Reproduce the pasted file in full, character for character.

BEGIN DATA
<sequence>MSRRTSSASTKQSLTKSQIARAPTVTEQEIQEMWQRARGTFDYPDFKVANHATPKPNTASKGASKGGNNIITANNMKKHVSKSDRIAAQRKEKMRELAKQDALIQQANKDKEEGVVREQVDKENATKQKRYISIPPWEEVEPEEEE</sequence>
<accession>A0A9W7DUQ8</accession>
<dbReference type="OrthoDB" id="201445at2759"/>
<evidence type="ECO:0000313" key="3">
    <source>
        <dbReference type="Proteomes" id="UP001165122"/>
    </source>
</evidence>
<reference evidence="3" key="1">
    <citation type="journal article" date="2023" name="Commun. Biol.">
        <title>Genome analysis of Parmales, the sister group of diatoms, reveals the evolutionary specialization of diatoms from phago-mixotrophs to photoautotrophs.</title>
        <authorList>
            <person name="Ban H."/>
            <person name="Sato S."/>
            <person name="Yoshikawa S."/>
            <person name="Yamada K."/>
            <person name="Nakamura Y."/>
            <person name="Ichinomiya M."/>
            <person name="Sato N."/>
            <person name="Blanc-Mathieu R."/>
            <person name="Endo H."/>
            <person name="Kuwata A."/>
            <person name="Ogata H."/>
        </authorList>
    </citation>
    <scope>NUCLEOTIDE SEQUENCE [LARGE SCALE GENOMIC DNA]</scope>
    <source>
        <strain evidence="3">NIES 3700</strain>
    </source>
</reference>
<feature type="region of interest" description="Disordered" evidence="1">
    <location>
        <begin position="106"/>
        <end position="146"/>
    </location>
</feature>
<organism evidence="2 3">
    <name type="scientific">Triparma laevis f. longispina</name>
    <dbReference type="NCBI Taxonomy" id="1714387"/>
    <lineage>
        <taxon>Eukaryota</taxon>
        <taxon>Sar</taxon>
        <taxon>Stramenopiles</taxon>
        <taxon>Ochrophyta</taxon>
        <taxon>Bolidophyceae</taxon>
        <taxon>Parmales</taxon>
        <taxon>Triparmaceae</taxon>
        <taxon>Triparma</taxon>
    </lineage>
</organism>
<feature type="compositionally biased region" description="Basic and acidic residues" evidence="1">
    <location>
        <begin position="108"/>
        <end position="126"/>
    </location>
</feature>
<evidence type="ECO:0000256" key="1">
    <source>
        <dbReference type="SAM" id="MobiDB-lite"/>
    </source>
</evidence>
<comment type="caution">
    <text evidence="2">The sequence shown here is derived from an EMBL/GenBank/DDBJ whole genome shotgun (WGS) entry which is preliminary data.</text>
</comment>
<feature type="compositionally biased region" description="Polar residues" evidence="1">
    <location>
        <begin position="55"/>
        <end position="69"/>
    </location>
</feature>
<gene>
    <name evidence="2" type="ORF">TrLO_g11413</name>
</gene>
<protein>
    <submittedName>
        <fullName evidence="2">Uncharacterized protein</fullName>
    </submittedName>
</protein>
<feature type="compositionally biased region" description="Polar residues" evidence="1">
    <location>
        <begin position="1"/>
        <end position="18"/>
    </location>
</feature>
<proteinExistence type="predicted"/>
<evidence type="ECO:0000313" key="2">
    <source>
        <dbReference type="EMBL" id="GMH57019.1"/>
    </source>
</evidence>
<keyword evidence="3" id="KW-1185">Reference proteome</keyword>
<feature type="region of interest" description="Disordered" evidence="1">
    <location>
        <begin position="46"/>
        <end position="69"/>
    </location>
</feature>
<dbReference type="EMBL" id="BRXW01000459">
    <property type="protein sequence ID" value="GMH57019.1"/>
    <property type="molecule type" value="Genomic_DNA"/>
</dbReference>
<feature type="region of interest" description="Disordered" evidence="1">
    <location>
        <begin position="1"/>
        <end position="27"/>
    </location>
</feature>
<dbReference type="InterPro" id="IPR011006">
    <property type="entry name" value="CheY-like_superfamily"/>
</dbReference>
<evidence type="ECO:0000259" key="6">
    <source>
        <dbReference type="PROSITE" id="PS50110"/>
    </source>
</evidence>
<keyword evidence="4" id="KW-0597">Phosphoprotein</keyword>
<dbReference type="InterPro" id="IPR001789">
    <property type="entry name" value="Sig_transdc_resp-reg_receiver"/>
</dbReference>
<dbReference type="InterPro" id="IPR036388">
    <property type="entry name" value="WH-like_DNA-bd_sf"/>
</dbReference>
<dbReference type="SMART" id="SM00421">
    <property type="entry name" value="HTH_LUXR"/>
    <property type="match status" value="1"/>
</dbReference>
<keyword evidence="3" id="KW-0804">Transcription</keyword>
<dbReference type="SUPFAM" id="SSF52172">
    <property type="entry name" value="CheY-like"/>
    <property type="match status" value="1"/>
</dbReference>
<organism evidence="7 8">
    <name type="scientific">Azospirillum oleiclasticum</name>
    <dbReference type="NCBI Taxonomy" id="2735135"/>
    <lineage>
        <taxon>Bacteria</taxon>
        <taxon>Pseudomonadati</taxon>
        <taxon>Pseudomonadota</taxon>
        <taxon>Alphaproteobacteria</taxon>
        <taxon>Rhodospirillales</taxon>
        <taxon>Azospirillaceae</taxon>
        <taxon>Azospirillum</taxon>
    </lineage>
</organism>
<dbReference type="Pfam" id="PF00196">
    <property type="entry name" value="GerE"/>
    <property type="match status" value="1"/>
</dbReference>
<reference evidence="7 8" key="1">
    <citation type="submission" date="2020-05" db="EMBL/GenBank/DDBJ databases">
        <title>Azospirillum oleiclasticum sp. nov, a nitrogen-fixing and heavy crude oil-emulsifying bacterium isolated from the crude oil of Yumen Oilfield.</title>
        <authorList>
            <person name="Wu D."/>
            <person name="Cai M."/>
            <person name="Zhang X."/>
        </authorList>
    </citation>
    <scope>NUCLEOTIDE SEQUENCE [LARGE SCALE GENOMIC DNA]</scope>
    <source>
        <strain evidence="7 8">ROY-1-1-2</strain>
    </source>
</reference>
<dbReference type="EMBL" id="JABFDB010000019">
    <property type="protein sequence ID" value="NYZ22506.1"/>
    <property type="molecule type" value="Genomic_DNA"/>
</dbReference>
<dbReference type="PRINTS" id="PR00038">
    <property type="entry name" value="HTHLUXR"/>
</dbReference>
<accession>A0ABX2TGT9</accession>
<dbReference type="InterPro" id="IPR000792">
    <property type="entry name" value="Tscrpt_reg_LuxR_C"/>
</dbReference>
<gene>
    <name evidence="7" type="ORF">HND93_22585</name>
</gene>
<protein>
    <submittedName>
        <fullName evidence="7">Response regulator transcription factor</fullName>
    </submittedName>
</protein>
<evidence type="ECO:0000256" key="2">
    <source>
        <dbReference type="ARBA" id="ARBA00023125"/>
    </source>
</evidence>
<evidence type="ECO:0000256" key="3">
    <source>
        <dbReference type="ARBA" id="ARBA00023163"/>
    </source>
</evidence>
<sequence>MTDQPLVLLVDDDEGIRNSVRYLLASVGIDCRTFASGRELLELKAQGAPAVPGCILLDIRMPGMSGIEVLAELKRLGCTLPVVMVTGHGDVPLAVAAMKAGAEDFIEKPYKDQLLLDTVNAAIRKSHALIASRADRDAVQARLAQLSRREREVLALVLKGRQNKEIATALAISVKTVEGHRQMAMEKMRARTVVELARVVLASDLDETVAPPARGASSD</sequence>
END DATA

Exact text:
<sequence>MSRRTSSASTKQSLTKSQIARAPTVTEQEIQEMWQRARGTFDYPDFKVANHATPKPNTASKGASKGGNNIITANNMKKHVSKSDRIAAQRKEKMRELAKQDALIQQANKDKEEGVVREQVDKENATKQKRYISIPPWEEVEPEEEE</sequence>
<accession>A0A9W7DUQ8</accession>
<dbReference type="OrthoDB" id="201445at2759"/>
<evidence type="ECO:0000313" key="3">
    <source>
        <dbReference type="Proteomes" id="UP001165122"/>
    </source>
</evidence>
<reference evidence="3" key="1">
    <citation type="journal article" date="2023" name="Commun. Biol.">
        <title>Genome analysis of Parmales, the sister group of diatoms, reveals the evolutionary specialization of diatoms from phago-mixotrophs to photoautotrophs.</title>
        <authorList>
            <person name="Ban H."/>
            <person name="Sato S."/>
            <person name="Yoshikawa S."/>
            <person name="Yamada K."/>
            <person name="Nakamura Y."/>
            <person name="Ichinomiya M."/>
            <person name="Sato N."/>
            <person name="Blanc-Mathieu R."/>
            <person name="Endo H."/>
            <person name="Kuwata A."/>
            <person name="Ogata H."/>
        </authorList>
    </citation>
    <scope>NUCLEOTIDE SEQUENCE [LARGE SCALE GENOMIC DNA]</scope>
    <source>
        <strain evidence="3">NIES 3700</strain>
    </source>
</reference>
<feature type="region of interest" description="Disordered" evidence="1">
    <location>
        <begin position="106"/>
        <end position="146"/>
    </location>
</feature>
<organism evidence="2 3">
    <name type="scientific">Triparma laevis f. longispina</name>
    <dbReference type="NCBI Taxonomy" id="1714387"/>
    <lineage>
        <taxon>Eukaryota</taxon>
        <taxon>Sar</taxon>
        <taxon>Stramenopiles</taxon>
        <taxon>Ochrophyta</taxon>
        <taxon>Bolidophyceae</taxon>
        <taxon>Parmales</taxon>
        <taxon>Triparmaceae</taxon>
        <taxon>Triparma</taxon>
    </lineage>
</organism>
<feature type="compositionally biased region" description="Basic and acidic residues" evidence="1">
    <location>
        <begin position="108"/>
        <end position="126"/>
    </location>
</feature>
<evidence type="ECO:0000256" key="1">
    <source>
        <dbReference type="SAM" id="MobiDB-lite"/>
    </source>
</evidence>
<comment type="caution">
    <text evidence="2">The sequence shown here is derived from an EMBL/GenBank/DDBJ whole genome shotgun (WGS) entry which is preliminary data.</text>
</comment>
<feature type="compositionally biased region" description="Polar residues" evidence="1">
    <location>
        <begin position="55"/>
        <end position="69"/>
    </location>
</feature>
<gene>
    <name evidence="2" type="ORF">TrLO_g11413</name>
</gene>
<protein>
    <submittedName>
        <fullName evidence="2">Uncharacterized protein</fullName>
    </submittedName>
</protein>
<feature type="compositionally biased region" description="Polar residues" evidence="1">
    <location>
        <begin position="1"/>
        <end position="18"/>
    </location>
</feature>
<proteinExistence type="predicted"/>
<evidence type="ECO:0000313" key="2">
    <source>
        <dbReference type="EMBL" id="GMH57019.1"/>
    </source>
</evidence>
<keyword evidence="3" id="KW-1185">Reference proteome</keyword>
<feature type="region of interest" description="Disordered" evidence="1">
    <location>
        <begin position="46"/>
        <end position="69"/>
    </location>
</feature>
<dbReference type="EMBL" id="BRXW01000459">
    <property type="protein sequence ID" value="GMH57019.1"/>
    <property type="molecule type" value="Genomic_DNA"/>
</dbReference>
<feature type="region of interest" description="Disordered" evidence="1">
    <location>
        <begin position="1"/>
        <end position="27"/>
    </location>
</feature>
<dbReference type="InterPro" id="IPR011006">
    <property type="entry name" value="CheY-like_superfamily"/>
</dbReference>
<evidence type="ECO:0000259" key="6">
    <source>
        <dbReference type="PROSITE" id="PS50110"/>
    </source>
</evidence>
<keyword evidence="4" id="KW-0597">Phosphoprotein</keyword>
<dbReference type="InterPro" id="IPR001789">
    <property type="entry name" value="Sig_transdc_resp-reg_receiver"/>
</dbReference>
<dbReference type="InterPro" id="IPR036388">
    <property type="entry name" value="WH-like_DNA-bd_sf"/>
</dbReference>
<dbReference type="SMART" id="SM00421">
    <property type="entry name" value="HTH_LUXR"/>
    <property type="match status" value="1"/>
</dbReference>
<keyword evidence="3" id="KW-0804">Transcription</keyword>
<dbReference type="SUPFAM" id="SSF52172">
    <property type="entry name" value="CheY-like"/>
    <property type="match status" value="1"/>
</dbReference>
<organism evidence="7 8">
    <name type="scientific">Azospirillum oleiclasticum</name>
    <dbReference type="NCBI Taxonomy" id="2735135"/>
    <lineage>
        <taxon>Bacteria</taxon>
        <taxon>Pseudomonadati</taxon>
        <taxon>Pseudomonadota</taxon>
        <taxon>Alphaproteobacteria</taxon>
        <taxon>Rhodospirillales</taxon>
        <taxon>Azospirillaceae</taxon>
        <taxon>Azospirillum</taxon>
    </lineage>
</organism>
<dbReference type="Pfam" id="PF00196">
    <property type="entry name" value="GerE"/>
    <property type="match status" value="1"/>
</dbReference>
<reference evidence="7 8" key="1">
    <citation type="submission" date="2020-05" db="EMBL/GenBank/DDBJ databases">
        <title>Azospirillum oleiclasticum sp. nov, a nitrogen-fixing and heavy crude oil-emulsifying bacterium isolated from the crude oil of Yumen Oilfield.</title>
        <authorList>
            <person name="Wu D."/>
            <person name="Cai M."/>
            <person name="Zhang X."/>
        </authorList>
    </citation>
    <scope>NUCLEOTIDE SEQUENCE [LARGE SCALE GENOMIC DNA]</scope>
    <source>
        <strain evidence="7 8">ROY-1-1-2</strain>
    </source>
</reference>
<dbReference type="EMBL" id="JABFDB010000019">
    <property type="protein sequence ID" value="NYZ22506.1"/>
    <property type="molecule type" value="Genomic_DNA"/>
</dbReference>
<dbReference type="PRINTS" id="PR00038">
    <property type="entry name" value="HTHLUXR"/>
</dbReference>
<accession>A0ABX2TGT9</accession>
<dbReference type="InterPro" id="IPR000792">
    <property type="entry name" value="Tscrpt_reg_LuxR_C"/>
</dbReference>
<gene>
    <name evidence="7" type="ORF">HND93_22585</name>
</gene>
<protein>
    <submittedName>
        <fullName evidence="7">Response regulator transcription factor</fullName>
    </submittedName>
</protein>
<evidence type="ECO:0000256" key="2">
    <source>
        <dbReference type="ARBA" id="ARBA00023125"/>
    </source>
</evidence>
<evidence type="ECO:0000256" key="3">
    <source>
        <dbReference type="ARBA" id="ARBA00023163"/>
    </source>
</evidence>
<sequence>MTDQPLVLLVDDDEGIRNSVRYLLASVGIDCRTFASGRELLELKAQGAPAVPGCILLDIRMPGMSGIEVLAELKRLGCTLPVVMVTGHGDVPLAVAAMKAGAEDFIEKPYKDQLLLDTVNAAIRKSHALIASRADRDAVQARLAQLSRREREVLALVLKGRQNKEIATALAISVKTVEGHRQMAMEKMRARTVVELARVVLASDLDETVAPPARGASSD</sequence>